The Citrus Guide, Teaching Healthy Living Through Horticulture (Citrus Guide) is an activity guide designed to help teachers integrate nutrition education into their classrooms. The objectives of this research project were to: 1) help teachers integrate nutrition education, specifically as it relates to citrus fruit, into their curricula by using the Citrus Guide; and 2) evaluate whether students developed more positive attitudes towards citrus fruit by participating in activities from the Citrus Guide. The nutritional attitudes of 157 second through fifth grade students were measured with a citrus fruit preference questionnaire divided into two sections: one targeting citrus fruit and the other targeting citrus snacks. After participating in the activities, no differences were detected in attitudes towards citrus fruit. However, students did have more positive attitudes towards citrus snacks after participating in the activities, with female students and younger students having the greatest improvement in citrus snack attitude scores. Also, there was a direct positive correlation between more grapefruit and oranges consumed daily and students' attitudes towards citrus fruit.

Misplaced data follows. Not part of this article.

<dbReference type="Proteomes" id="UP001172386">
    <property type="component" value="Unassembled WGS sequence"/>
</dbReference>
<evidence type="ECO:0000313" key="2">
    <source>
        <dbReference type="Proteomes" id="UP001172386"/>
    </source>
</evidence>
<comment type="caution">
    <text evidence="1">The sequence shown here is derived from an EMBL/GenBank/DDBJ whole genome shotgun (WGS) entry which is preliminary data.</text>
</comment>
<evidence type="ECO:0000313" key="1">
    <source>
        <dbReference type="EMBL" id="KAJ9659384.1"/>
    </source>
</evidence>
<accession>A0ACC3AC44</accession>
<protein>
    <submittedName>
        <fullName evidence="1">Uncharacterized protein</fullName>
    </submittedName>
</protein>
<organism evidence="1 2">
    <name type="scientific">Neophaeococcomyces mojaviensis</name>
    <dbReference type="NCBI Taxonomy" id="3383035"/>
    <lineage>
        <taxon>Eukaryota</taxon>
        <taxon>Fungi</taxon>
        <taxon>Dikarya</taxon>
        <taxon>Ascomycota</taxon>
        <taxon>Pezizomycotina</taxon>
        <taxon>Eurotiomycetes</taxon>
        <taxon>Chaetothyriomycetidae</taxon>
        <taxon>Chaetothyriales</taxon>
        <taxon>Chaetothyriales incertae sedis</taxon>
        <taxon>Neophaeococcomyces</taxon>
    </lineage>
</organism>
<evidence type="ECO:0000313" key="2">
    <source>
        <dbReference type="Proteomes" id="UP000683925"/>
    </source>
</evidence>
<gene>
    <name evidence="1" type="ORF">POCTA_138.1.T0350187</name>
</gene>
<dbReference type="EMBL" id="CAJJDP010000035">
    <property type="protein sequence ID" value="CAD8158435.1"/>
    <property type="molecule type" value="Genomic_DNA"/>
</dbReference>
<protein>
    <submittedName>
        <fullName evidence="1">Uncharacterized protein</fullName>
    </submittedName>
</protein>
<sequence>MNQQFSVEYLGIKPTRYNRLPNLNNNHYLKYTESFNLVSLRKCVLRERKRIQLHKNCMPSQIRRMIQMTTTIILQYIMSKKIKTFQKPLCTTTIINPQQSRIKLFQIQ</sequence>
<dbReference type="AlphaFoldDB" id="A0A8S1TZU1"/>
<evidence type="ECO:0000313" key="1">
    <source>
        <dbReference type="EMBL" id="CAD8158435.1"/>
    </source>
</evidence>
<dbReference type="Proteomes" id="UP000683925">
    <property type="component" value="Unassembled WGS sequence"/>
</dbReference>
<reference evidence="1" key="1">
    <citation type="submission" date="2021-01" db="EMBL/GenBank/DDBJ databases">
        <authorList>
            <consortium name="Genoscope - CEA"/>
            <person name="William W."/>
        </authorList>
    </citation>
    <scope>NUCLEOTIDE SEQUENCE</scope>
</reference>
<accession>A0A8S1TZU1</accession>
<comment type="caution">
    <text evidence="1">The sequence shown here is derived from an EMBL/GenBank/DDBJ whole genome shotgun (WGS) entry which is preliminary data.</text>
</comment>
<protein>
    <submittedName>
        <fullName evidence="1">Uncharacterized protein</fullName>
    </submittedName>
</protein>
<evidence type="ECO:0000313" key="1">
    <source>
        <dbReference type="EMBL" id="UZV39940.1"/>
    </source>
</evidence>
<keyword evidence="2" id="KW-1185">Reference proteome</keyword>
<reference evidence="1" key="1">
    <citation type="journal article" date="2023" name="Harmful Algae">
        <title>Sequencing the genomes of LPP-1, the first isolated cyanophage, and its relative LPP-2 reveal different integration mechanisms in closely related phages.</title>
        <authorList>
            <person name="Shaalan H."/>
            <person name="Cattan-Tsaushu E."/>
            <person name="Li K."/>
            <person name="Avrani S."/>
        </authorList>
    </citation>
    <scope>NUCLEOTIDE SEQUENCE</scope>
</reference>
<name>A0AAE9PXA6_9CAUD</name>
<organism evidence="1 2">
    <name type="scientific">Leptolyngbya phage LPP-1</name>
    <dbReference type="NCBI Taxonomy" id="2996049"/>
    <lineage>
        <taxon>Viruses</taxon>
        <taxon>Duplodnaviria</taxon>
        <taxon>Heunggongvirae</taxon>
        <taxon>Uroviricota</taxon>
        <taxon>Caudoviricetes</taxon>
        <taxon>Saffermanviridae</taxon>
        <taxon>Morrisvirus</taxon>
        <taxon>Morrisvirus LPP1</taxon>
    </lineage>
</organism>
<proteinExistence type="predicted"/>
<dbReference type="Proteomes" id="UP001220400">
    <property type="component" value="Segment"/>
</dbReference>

`Oroblanco' is an early-maturing pummelo-grapefruit hybrid (Citrus grandis × C. paradisi). The fruit of this cultivar are usually picked in October and are marketed while their peel color is still green. However, during long-term storage, the fruit turns yellow, and loses much of their commercial value. In a previous study, we found that application of gibberellic acid and low storage temperatures of 2 °C (35.6 °F) markedly reduced the rate of degreening. However, `Oroblanco' fruit are sensitive to chilling injuries, and thus could not be stored at 2 °C for long periods. In the present study, we examined the possible application of intermittent warming (IW) and temperature conditioning (TC) treatments, in order to retain the green fruit color during long-term cold storage but without enhancing the development of chilling injuries. It was found, that following storage at 2 °C, either with or without IW and TC, the fruit retained green color up to 16 weeks, whereas at 11 °C (51.8 °F) fruit turned yellow after 8 weeks. However, untreated fruit held continuously at 2 °C developed 40, 51, and 68% chilling injuries after 8, 12, and 16 weeks, respectively. IW (storage at cycles of 3 weeks at 2 °C + 1 week at 11 °C) reduced the amount of chilling injuries to only 5, 7 and 11% after the same periods of time, respectively. TC [a pre-storage treatment for 7 days at 16 °C (60.8 °F) before continuous storage at 2 °C] effectively reduced the development of chilling injuries to only 5% after 8 weeks of storage, but was ineffective in reducing chilling damage after longer storage periods. Because chilling damaged fruit is prone to decay, the IW and TC treatments also reduced the incidence of decay development during storage. The IW and TC treatments did not affect juice total soluble solids and acid percentages, but did affect fruit taste and the amounts of off-flavor volatiles emitted from the juice. Taste panels indicated that the taste score of untreated control fruit stored at 11 °C gradually decreased during long-term storage, and that this decrease was more severe in chilling damaged fruit stored continuously at 2 °C. The taste of IW-treated fruit remained acceptable even after 16 weeks of storage, and TC-treated fruit remained acceptable for up to 12 weeks. Fruit taste scores were inversely correlated with the concentrations of ethanol and acetaldehyde detected in the juice headspace.